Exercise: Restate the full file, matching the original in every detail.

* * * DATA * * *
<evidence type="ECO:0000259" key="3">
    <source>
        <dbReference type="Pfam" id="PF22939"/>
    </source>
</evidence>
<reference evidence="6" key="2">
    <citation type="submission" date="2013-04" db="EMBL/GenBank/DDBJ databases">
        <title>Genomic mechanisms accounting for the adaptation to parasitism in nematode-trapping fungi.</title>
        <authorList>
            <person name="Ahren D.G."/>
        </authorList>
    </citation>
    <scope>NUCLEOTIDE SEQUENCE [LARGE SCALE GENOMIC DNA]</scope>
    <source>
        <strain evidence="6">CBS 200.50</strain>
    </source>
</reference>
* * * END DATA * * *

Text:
<evidence type="ECO:0000259" key="3">
    <source>
        <dbReference type="Pfam" id="PF22939"/>
    </source>
</evidence>
<reference evidence="6" key="2">
    <citation type="submission" date="2013-04" db="EMBL/GenBank/DDBJ databases">
        <title>Genomic mechanisms accounting for the adaptation to parasitism in nematode-trapping fungi.</title>
        <authorList>
            <person name="Ahren D.G."/>
        </authorList>
    </citation>
    <scope>NUCLEOTIDE SEQUENCE [LARGE SCALE GENOMIC DNA]</scope>
    <source>
        <strain evidence="6">CBS 200.50</strain>
    </source>
</reference>